Since 2004, (when Xbox Live was launched) I’ve been engaging multiplayer sessions on my Xbox360 using the default headset. Sometime around 2011, I tried out my first branded headset. While it offers great comfort, I had problems with audio. Everytime I participate in online sessions, I experienced echo issues. Eventually, I became a silent team member for a while. While I was being cooperative in my online missions, I couldn’t provide the much-needed feedback to my teammates and was deemed ineffective to the group. I tried asking/searching around for solutions but there wasn’t any back then. I became skeptical to try out any other models. That branded headset collected dust and was eventually discarded.
When I was offered to test out the Astro A40 with MixAmp Pro, I was both eager and worried. I was unable to narrow down to the root of the problem with the past headset, and I was unsure if my existing straightforward set up of console to TV was missing something. I wasn’t prepared to fork out on additional item/accessory but since the A40 is going to be on loan, I thought there’s no harm trying. Then the huge box came, and I turned into a kid excited over his Christmas present.
The packaging sure knows how to pique my interest. There is an intersection in the middle of the box where I lift to unveil the headset and the mixamp pro. It was cleanly tucked, ready to be embraced. On the right, another compartment reveals, housing all the necessary cables to bring the headset to life.
Here they are below, all the attachments and cables for the A40. At a glance, it may appear troublesome/time consuming to set up, but I was able to hook up everything within 10 minutes (including snapping of photos). The cable connects to your Xbox360/PS3 console through a USB port and another to the Optical cable port. (If that is too messy, you can consider the Astro A50 which offers less cabling requirement)
The first thing that you need to do is to decide whether you prefer to have the microphone attached to your right or left. The Astro A40 allows the earpiece location to be interchanged to suit your habit. If you’re those who can only afford to channel your gaming energy to one night on a weekend, chances are you might develop a tendency to recline onto your favourite pillow after the first two hours or so. Hence, the placement of the microphone is important so you can grab a few minutes of power nap while your online buddies head over to the fridge for gaming fuel or step out for ‘oxygen’ breaks. During extended hours of online gameplay, you may even the employ the elite skill of resting your head on the pillow while continuing to dish out multiplayer mayhem in the game.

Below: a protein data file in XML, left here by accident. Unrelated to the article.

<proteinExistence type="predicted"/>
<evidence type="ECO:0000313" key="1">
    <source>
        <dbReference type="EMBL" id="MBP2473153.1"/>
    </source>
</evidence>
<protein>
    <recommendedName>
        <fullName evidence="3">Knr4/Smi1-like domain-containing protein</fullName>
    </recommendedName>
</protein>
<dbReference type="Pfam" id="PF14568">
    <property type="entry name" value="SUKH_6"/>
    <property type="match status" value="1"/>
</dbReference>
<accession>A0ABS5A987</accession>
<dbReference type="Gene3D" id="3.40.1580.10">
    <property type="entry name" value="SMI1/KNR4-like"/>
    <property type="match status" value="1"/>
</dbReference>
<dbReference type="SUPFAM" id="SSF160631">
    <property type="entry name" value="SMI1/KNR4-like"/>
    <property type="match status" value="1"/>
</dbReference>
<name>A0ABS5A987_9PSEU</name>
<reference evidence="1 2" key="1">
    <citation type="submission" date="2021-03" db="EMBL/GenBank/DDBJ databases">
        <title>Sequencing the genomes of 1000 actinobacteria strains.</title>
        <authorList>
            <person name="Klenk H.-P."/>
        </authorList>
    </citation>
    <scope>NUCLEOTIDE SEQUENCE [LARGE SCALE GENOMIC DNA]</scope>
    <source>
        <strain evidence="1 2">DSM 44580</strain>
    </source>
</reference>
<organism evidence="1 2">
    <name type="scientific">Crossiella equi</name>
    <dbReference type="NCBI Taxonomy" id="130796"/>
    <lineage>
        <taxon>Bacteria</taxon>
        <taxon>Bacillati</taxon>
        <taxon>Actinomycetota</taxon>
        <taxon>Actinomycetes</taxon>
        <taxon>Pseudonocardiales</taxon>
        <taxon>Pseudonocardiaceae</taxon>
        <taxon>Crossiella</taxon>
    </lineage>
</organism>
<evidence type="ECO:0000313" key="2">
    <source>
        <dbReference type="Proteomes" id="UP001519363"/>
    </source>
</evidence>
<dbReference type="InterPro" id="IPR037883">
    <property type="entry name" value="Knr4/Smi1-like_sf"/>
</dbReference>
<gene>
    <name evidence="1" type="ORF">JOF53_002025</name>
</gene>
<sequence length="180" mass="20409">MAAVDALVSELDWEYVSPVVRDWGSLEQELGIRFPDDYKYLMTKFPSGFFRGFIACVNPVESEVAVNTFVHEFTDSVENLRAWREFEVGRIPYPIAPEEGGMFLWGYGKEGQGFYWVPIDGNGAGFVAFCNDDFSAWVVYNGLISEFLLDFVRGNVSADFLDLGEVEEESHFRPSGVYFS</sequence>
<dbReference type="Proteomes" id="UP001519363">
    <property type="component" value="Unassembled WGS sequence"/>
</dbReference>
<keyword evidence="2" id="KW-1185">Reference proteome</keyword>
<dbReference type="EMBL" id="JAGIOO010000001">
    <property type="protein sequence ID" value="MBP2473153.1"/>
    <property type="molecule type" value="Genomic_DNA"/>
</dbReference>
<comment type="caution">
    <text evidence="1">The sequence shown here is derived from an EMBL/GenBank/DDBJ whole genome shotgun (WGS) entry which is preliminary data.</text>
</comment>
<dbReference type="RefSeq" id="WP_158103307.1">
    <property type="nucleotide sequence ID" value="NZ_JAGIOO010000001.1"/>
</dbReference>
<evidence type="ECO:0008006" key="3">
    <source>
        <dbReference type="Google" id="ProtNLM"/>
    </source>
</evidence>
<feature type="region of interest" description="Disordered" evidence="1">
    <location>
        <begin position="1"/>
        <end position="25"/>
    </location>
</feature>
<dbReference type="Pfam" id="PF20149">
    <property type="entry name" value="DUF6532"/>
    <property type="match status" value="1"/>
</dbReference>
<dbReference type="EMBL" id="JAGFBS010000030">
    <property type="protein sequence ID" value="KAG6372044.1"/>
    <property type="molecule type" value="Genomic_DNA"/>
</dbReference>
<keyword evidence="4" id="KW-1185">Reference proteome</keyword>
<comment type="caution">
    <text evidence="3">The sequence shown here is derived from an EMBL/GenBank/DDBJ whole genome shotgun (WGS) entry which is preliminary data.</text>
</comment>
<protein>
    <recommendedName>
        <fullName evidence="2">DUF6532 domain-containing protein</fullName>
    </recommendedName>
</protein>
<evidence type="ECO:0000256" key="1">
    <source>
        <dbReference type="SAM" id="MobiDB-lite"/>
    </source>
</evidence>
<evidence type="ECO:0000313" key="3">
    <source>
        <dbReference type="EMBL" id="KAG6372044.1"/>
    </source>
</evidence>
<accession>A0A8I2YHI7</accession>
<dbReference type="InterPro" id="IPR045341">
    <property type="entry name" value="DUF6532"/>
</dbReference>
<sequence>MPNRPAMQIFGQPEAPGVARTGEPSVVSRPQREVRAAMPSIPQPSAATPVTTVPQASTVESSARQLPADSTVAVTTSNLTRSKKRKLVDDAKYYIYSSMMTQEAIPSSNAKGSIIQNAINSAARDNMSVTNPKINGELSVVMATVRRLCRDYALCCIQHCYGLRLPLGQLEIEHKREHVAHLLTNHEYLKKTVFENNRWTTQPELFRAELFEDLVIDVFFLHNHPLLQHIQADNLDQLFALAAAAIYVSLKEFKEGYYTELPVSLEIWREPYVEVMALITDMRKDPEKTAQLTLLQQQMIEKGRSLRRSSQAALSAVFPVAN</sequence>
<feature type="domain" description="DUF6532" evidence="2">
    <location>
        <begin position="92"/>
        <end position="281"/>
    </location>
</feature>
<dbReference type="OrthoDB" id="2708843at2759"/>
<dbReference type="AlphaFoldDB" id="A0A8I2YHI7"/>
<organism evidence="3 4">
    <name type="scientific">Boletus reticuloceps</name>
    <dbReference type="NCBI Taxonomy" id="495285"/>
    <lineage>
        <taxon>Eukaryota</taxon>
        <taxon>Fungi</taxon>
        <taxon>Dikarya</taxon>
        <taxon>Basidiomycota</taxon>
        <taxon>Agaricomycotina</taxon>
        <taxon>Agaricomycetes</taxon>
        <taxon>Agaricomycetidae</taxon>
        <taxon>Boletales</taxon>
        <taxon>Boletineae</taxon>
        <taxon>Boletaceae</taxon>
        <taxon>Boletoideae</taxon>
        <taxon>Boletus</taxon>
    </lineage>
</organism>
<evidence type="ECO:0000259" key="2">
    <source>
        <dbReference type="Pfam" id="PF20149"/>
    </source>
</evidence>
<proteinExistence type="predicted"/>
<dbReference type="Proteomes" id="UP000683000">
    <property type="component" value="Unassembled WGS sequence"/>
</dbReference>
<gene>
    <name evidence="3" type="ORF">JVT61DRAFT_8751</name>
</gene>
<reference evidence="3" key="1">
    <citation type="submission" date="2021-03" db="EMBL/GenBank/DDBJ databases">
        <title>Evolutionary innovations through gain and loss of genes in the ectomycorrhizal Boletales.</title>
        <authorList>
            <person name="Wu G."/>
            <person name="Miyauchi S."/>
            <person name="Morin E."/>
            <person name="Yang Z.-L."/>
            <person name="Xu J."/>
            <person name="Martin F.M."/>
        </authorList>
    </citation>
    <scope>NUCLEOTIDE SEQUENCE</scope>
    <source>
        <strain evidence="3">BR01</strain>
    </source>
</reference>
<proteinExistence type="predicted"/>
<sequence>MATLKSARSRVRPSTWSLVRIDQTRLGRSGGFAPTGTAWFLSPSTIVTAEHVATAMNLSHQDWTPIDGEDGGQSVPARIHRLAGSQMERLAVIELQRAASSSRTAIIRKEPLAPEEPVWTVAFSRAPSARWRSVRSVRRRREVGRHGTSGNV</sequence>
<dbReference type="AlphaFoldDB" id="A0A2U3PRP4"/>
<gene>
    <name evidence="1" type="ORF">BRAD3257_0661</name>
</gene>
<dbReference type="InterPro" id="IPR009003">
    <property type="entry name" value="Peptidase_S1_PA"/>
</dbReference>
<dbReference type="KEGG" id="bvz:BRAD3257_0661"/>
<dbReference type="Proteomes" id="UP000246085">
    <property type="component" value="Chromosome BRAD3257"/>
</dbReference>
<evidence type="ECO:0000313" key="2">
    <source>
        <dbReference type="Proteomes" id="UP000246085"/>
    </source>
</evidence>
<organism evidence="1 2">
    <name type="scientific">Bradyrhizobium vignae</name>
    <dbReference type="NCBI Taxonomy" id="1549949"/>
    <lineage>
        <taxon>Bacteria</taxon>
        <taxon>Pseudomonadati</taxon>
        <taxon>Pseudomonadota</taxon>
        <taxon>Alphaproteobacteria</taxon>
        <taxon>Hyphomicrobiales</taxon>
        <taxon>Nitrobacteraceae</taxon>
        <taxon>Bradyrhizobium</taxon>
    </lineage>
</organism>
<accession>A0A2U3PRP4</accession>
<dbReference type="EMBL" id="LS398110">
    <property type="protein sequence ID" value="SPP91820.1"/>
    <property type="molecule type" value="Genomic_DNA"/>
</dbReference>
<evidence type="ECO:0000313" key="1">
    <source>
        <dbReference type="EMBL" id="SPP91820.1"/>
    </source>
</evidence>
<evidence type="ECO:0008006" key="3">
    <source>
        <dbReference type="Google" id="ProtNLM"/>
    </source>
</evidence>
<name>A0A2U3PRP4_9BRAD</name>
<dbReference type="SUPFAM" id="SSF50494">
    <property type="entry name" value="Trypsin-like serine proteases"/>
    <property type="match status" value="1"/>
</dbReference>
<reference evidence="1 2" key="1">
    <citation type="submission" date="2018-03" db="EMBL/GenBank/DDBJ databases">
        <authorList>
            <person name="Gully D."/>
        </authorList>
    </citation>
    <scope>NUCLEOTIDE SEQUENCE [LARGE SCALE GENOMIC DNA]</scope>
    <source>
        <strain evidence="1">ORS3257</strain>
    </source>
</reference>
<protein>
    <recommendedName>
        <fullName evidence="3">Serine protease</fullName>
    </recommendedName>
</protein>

Two hours, you say? That’s pretty less-than-average for a hardcore gamer but the point here is throughout my use, the A40 headset is very comfortable and does not strain the ears or my bald head. All thanks to the cushion on the ear cups and underneath the top frame. The only challenge is keeping my eyes open, so until the next-generation of Astro headset offers a solution to that (any is possible), I resort to coffee and soda for that extra mile.
The MixAmp Pro has glowing buttons that are bright enough for you to spot in the dark but not too intrusive to be a distraction while you’re focused on your game. It has two knobs – a big one to control the volume, and a small one to balance the in-game sound and voice. This is extremely helpful for intense multiplayer cooperative games, and I’m glad that I can be an effective team member to my group.
I also discovered that the Game vs Voice knob also allows me to manage the in-game chatter. While playing Diablo III and XCOM: Enemy Within, I was able to hear my computer teammates better by merely adjusting the knob, without having to tweak the default audio settings from the game. Not all games have custom sound settings in their menus, so this is where the MixAmp Pro really shines.
In the Diablo III vs XCOM: Enemy Within example, I thought each game is best enjoyed through different audio settings. On Diablo III, there are numeous audio logs to listen to, which is more important that the in-game sound effects. This is vice versa in XCOM: Enemy Within, with the troopers speaking very little and hearing the audio cues (of the threats) is more important in order to allow me to strategise.
As you can see from the picture, I didn’t need to increase the volume knob too high when playing. At such almost-mid-range settings, the MixAmp Pro is able to satisfy the audio needs when playing late at night. Of course, the settings may differ depending on the game you’re playing and (probably) on the time of day, but in the few console titles I tested, there’s never a need for me to raise the knob higher.
The other thing I really liked about the A40 is the ability to use it outdoors and for my mobile devices. I just need to unplug one cable from the MixAmp Pro and plug it to my iPad or smartphones. Here, you see it being tested on Windows Phone 8 games such as Halo: Spartan Assault and Grand Theft Auto: San Andreas. Delicious sound quality with convenient portable gaming is always welcome.
If you’re not too bothered about fashion statement, the Astro A40 can be an efficient audio companion while you’re out and about. It is great to keep you focused at the neighbourhood gym or while you’re heading out to grab some quick takeaway meal. It is also not intrusive to other commuters while you’re out enjoying video streaming on public transport. This versatility makes the A40 a worthy investment and is worth considering if you’re looking to spend your Hong Bao earnings on something this Chinese New Year.
The A40 retails at S$380 in Singapore, while the A30 and A50 retails for S$310 and $445 respectively. Check out the interesting versions of the A40 (I think I’m gonna save up for the Plants vs Zombies Edition).